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I want to build web page with "Graceful Degradation". That is, the web page functions even javascript is disabled. Now I have to make design decision on the format of AJAX response.

If javascript is disabled, each HTTP request to server will generate HTML as response. The browser refreshes with the returned HTML. That's fine.

If javascript is enabled, each AJAX HTTP request to server will generate ... well, JSON or HTML.

If it is HTML, it is easy to implement. Just have javascript to replace part of page with the returned HTML. And, in server side, not much code change is needed.

If it is JSON, then I have to implement JSON-to-html logic in javascript again which is almost duplicate of server side logic. Duplication is evil. I really don't like it. The benefit is that the bandwidth usage is better than HTML, which brings better performance.

So, what's the best solution to Graceful Degradation? AJAX request better to return JSON or HTML?

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As always depends what you have to do, why you need JS in your page ? only for asynchronous requests ? –  Cesar May 1 '10 at 1:46
    
JS is generally for rich interface experience in web page. Part of, not all, the JS functionality is to asynchronous request resource from server. –  Morgan Cheng May 1 '10 at 7:11

3 Answers 3

up vote 3 down vote accepted

I don't think there can be a 'best solution` for any given situation. Only perhaps, an 'appropriate solution' for a particular one. It really depends on what you are trying to do. What graceful degradation means to me is:

  • build a 'good enough' interface that works on as many browsers (desktop and mobile) as possible.
  • Unobtrusively add in some scripting (validation methods, interface elements such as tabs and sliders or whatever) that will only be present if the browser the page has loaded in has the features needed to make them work.

Whether to use HTML or JSON in the server response is highly subjective, I often find myself struggling to choose between them. One might argue, for instance that receiving a bunch of key-value pairs from the server and rendering them into an existing select element would mean more code and therefore more time spent coding and more potential bugs. Instead, you could simply request the pre-built select element from the server, and inject it into a container. The logic for building the element already resides on the server, why build it twice, in two different languages.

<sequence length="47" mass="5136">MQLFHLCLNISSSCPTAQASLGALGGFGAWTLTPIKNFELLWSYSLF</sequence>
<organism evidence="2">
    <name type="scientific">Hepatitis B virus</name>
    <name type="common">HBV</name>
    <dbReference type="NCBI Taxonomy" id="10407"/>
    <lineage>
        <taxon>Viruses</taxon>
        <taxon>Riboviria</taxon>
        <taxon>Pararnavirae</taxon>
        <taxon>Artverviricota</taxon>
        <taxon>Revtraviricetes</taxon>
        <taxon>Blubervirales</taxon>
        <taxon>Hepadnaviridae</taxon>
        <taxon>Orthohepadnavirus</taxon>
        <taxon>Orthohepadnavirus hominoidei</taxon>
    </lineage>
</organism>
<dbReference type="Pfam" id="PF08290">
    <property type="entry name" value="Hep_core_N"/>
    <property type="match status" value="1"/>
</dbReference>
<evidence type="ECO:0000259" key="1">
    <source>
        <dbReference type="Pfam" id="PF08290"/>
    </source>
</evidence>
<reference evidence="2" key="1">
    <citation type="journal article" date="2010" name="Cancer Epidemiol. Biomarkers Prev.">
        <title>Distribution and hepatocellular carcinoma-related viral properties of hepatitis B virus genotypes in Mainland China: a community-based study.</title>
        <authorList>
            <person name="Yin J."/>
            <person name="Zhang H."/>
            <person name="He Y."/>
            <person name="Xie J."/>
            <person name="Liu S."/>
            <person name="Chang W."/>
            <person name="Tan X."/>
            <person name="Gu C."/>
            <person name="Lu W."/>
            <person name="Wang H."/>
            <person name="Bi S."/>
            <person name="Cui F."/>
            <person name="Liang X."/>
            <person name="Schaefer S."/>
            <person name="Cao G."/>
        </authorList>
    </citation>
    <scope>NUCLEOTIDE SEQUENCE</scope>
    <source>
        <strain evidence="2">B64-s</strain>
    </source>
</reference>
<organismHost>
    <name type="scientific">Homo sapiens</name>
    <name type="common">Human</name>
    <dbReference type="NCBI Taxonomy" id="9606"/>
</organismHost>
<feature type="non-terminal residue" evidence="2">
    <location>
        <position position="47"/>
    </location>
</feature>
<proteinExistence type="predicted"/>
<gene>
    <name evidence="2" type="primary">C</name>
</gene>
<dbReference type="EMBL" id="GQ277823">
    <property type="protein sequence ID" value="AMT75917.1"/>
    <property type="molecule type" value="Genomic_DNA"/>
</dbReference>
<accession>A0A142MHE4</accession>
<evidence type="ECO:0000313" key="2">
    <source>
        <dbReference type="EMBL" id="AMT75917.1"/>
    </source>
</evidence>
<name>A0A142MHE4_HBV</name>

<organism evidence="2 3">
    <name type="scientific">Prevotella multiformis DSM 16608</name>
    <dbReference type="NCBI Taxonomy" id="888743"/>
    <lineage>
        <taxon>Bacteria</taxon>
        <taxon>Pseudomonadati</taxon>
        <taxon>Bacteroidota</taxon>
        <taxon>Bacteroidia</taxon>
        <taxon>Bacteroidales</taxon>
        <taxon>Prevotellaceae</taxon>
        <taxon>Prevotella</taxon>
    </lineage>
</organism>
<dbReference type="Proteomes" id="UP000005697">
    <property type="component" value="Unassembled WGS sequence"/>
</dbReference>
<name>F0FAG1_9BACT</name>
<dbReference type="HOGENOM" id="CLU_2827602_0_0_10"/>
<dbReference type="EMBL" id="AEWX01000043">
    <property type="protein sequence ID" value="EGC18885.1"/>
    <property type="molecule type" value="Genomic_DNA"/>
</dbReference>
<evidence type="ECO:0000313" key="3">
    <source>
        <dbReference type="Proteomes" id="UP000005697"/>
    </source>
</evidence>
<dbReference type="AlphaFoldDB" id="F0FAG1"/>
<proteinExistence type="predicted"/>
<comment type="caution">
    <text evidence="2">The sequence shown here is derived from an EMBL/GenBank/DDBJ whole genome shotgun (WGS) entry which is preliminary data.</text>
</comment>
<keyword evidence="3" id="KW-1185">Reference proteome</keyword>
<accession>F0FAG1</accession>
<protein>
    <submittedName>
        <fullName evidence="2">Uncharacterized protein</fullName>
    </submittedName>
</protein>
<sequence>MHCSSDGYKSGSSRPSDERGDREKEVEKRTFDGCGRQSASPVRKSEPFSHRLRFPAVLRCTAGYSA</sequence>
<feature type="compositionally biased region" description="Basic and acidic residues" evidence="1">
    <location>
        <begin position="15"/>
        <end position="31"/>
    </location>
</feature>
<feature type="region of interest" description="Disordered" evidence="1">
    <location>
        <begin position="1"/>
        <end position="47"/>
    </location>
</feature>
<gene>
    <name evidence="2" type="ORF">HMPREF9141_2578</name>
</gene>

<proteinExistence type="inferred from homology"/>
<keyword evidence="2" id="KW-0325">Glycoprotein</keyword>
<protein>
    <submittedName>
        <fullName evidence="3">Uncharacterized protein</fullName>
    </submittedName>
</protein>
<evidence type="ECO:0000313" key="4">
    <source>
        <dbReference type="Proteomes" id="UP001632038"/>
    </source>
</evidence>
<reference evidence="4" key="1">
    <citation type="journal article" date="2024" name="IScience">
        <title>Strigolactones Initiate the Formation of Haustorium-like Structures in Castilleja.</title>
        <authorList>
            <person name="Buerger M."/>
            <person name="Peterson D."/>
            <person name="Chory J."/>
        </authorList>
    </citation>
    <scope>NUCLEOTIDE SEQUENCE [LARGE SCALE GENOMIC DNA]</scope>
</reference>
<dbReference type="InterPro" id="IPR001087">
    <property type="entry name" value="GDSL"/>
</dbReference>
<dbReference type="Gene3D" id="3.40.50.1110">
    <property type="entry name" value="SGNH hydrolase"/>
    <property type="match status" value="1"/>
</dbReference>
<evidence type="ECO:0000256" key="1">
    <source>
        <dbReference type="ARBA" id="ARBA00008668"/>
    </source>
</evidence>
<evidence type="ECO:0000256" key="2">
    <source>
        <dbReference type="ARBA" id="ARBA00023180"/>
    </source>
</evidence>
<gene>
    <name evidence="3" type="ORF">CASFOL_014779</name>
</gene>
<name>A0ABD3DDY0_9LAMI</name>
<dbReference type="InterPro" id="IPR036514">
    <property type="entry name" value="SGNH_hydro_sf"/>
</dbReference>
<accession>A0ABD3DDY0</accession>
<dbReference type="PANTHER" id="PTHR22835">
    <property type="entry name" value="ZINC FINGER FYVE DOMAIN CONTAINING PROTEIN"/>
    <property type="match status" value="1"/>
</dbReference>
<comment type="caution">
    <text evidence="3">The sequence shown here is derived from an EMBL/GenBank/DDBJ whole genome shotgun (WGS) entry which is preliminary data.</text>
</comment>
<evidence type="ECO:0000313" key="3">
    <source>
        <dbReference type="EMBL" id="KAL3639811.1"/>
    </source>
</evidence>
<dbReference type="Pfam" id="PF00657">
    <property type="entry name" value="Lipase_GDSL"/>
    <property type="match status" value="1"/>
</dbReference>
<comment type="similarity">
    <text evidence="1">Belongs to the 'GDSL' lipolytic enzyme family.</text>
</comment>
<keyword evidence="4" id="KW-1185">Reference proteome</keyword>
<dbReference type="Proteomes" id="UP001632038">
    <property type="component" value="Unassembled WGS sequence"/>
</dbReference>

The other perspective is that JSON minimises bandwidth usage, so it is worth going the extra mile to parse some JSON to build some markup on the client. I find it easy to disagree with that point of view, for a couple of reasons (I am not generalising, don't get me wrong). First of all, many, many webservers are configured to compress/deflate/gzip their output, and many, many browsers accept compressed content. Markup is extremely compressible, as it contains boatloads of redundancy (<strong></strong>). It is therefore reasonable to consider that the size of a JSON response would not be overwhelmingly smaller than a response-with-markup. Secondly, a large dataset could mean a sizable execution time on the client (nasty, nested loops are commonplace - evident in some of the questions that pop up here).

My advice to you is to try to understand the upsides and downsides to each approach, and to leverage that information. You might want to read this:

http://www.quirksmode.org/blog/archives/2005/12/the_ajax_respon.html

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IMO, working with HTML brings greater security risks (MITM script injection, etc). Any time saved on "duplication" should really be spent on sanitizing before appending.

JSON can be safely parsed and is usually much more compact, as you say, saving bandwidth.

I know which I'd choose (JSON).

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I suppose HTML response is risky only if it contains inline Javascript code. Since the HTML genration is in control at server side, it should not be a security fault. –  Morgan Cheng May 1 '10 at 7:12

First of all, think carefully about whether you really need to support both JavaScript-enabled and non-enabled users. For my money, the great thing about AJAX is that it separates display (construction of HTML) from information.

That said, here's an approach that might work:

  1. Write a server-side program that does what your page needs to do and returns the answer (whatever that consists of) in the simplest possible form. For simple output -- like just indicating if it worked or not -- this might be just a number or a simple string. For anything more complicated than just a single result it will probably be XML.

  2. Write a server-side script that simply calls your program and outputs the result as plain text or XML.

  3. Write another server-side script that calls your program and builds an HTML page from it.

  4. In the page that the user calls to run the routine, include javascripts which write a control (e.g. a button) which when pressed sends an AJAX request to call the first script, then parses the result and updates the page accordingly. Also include another control, within NOSCRIPT tags so that users who are JS-enabled won't see it, which does a standard form submit to run your second script. So you still need two scripts, but the main meat of your calculation is only done once.

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